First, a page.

by Dr Helen Kara, author of Research and Evaluation for busy practitioners
Helen Kara has been an independent social researcher and writer since 1999, and is also Associate Research Fellow at the Third Sector Research Centre, Birmingham University. Her background is in social care and the third sector, and she works with third sector organisations and social care and health partnerships. Here she writes about the Open Access to journal articles debate which has been growing over the last few years.
I support the principle of Open Access, i.e. that reports of research funded with public money should be available for any taxpayer to read. But I am worried that the planned implementation of this in the UK may lead to unintended censorship.
For those who may not be fully up to date with the progress of the Open Access movement in the UK, let me recap briefly. A group chaired by Professor Dame Janet Finch, of Manchester University, was asked to make recommendations on how access could be broadened. The Finch Group reported in June of this year, recommending that the UK work towards ‘gold’ Open Access, where authors rather than readers pay for publication. In mid-July the Government accepted the Group’s recommendations, and is now working on their implementation.
People often conflate censorship with redaction, where parts of a publication are blacked out or removed. This is one overt form of censorship, but there are also covert forms, which are more insidious because they’re less obvious. I believe that Gold Open Access will lead to at least three different forms of covert censorship.
Gold Open Access will save institutions money because they won’t have to pay for expensive journal subscriptions. However, in these days of cuts and squeezes, there are no guarantees that money saved will be used to cover the costs of staff who want to publish their research. The existing cuts and squeezes are already causing some forms of censorship. That could become much more widespread because, as a result of Gold Open Access, there is likely to be fierce competition for publication funds within academic institutions. This is the first form of covert censorship, because any academic who loses such a competition will be unable to publish, regardless of the merit of their work.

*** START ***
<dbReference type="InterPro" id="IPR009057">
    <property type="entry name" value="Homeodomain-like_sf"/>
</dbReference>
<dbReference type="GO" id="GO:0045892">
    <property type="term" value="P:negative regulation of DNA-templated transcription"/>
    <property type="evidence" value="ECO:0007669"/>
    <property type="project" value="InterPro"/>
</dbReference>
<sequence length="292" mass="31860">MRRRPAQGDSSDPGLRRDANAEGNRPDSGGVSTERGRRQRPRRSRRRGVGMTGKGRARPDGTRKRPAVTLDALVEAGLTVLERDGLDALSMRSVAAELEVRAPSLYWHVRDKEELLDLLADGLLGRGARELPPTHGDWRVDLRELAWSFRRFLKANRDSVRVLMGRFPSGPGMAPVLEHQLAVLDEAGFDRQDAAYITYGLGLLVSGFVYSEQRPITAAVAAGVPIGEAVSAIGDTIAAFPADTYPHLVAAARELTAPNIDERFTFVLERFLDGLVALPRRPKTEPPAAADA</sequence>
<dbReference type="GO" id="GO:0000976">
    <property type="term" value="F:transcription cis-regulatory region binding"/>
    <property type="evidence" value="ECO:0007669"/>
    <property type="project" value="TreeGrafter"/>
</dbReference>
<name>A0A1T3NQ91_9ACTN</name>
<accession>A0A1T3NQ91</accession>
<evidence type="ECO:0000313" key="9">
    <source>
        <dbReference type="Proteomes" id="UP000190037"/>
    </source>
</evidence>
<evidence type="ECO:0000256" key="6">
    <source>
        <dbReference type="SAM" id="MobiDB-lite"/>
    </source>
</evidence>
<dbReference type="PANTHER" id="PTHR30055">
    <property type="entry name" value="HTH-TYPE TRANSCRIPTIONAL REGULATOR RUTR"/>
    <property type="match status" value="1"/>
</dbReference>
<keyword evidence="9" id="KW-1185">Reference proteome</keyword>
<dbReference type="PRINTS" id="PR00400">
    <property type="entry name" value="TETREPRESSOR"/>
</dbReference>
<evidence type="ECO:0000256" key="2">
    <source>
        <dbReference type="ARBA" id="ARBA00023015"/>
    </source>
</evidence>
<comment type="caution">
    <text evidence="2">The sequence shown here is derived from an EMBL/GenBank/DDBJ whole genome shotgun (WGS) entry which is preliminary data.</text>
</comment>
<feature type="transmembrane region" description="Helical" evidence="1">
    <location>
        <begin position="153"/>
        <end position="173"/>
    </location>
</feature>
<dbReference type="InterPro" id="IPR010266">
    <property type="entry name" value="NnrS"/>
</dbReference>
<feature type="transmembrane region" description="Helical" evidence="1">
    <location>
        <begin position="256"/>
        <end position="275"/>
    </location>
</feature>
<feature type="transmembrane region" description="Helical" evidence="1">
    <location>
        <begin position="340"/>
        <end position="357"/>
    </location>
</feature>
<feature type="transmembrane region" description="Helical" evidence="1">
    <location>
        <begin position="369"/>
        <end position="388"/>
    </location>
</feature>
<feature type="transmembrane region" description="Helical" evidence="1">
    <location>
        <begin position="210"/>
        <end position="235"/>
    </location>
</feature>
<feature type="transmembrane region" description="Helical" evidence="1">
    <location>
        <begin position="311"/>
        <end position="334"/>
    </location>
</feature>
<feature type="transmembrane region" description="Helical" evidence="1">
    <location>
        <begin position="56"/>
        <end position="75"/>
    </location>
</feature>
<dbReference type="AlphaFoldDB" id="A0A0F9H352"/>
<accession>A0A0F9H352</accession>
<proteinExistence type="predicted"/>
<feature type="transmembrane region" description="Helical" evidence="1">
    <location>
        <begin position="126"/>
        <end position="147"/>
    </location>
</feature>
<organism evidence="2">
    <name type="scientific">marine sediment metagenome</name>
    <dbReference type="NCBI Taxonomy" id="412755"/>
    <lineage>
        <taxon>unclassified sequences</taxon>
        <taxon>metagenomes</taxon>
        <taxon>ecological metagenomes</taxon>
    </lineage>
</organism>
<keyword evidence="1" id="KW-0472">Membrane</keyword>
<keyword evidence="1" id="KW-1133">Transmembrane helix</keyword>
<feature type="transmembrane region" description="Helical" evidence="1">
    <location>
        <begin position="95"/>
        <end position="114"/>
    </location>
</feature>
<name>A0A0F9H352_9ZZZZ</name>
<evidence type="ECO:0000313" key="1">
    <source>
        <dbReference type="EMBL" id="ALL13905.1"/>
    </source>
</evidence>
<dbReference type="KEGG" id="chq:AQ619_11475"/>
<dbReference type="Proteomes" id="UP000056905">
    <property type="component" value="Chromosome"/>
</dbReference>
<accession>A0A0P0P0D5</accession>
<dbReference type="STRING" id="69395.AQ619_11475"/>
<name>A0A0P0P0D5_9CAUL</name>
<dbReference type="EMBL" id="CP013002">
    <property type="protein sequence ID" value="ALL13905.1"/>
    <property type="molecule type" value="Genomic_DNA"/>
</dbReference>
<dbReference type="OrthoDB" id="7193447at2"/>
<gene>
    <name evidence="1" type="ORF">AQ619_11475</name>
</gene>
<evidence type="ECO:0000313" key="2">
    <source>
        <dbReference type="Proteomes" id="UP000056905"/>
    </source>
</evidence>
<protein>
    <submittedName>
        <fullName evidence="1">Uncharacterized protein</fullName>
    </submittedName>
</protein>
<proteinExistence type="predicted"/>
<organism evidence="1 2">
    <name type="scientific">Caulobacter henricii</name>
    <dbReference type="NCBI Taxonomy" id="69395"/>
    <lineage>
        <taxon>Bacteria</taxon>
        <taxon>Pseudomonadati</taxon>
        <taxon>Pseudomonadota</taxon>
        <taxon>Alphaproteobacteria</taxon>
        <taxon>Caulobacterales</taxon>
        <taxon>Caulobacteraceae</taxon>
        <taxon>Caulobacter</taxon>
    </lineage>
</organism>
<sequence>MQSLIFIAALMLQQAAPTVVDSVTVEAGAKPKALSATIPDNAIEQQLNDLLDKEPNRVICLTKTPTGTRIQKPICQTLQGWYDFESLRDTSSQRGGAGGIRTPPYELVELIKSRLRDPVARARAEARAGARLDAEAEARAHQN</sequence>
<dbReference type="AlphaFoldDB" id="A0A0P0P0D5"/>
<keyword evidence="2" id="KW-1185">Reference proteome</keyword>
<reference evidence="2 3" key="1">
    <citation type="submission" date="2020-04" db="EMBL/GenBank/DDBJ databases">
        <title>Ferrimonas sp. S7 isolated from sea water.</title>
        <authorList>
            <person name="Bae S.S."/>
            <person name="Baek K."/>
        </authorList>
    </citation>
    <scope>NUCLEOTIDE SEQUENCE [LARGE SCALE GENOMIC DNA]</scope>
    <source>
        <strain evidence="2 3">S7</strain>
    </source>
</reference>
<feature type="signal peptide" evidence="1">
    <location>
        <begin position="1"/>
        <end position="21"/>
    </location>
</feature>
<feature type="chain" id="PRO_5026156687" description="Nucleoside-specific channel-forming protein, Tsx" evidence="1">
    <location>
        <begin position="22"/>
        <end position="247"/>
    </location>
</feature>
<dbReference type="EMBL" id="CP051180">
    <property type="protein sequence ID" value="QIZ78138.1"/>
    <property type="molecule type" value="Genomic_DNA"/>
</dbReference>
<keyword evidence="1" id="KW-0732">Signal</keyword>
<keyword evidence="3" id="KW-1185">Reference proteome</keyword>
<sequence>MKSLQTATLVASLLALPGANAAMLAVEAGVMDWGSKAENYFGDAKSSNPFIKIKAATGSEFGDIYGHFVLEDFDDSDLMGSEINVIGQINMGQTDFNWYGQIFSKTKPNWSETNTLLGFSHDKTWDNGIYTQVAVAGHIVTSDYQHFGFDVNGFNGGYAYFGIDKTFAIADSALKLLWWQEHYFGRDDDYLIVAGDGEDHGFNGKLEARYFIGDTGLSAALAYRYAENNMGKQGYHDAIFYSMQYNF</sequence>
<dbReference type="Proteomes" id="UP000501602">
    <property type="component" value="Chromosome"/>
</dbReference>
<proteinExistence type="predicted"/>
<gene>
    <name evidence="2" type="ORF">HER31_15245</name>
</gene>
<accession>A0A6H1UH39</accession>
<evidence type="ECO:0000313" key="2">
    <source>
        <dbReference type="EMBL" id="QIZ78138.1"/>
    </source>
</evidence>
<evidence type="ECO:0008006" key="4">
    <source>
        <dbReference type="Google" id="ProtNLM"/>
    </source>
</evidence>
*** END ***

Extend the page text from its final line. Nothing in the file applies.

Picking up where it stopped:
Under the Gold Open Access approach, the cost of publishing an article is expected to be around £1,500, which is a significant sum even for institutions with sizeable research budgets. And it is completely prohibitive for most individuals. Therefore the retired academic, the unemployed academic, the postgraduate student, the practitioner-researcher, the independent researcher, will all be unable to publish their work in academic journals – which is a second form of covert censorship.
Researchers from outside academia can bring valuable perspectives. Of course I would say that – I’m an independent researcher – but the academics who choose to work with me seem to agree. So do journal editors, as it appears that around one in three authors of articles in academic journals are retired, unemployed, students, practitioner-researchers or independent researchers. Therefore the move to Gold Open Access could also see some journals disappearing, as their submissions dry up from both academic and non-academic sources. And that’s a third form of covert censorship.
I’m sure censorship was not at all what the Finch Group intended. And let me restate my own support for the principle of Open Access. But even the UK Open Access Implementation Group has acknowledged that the transition to Open Access will not be straightforward. I think care must be taken to make access truly open, for writers, editors and publishers, as well as for readers.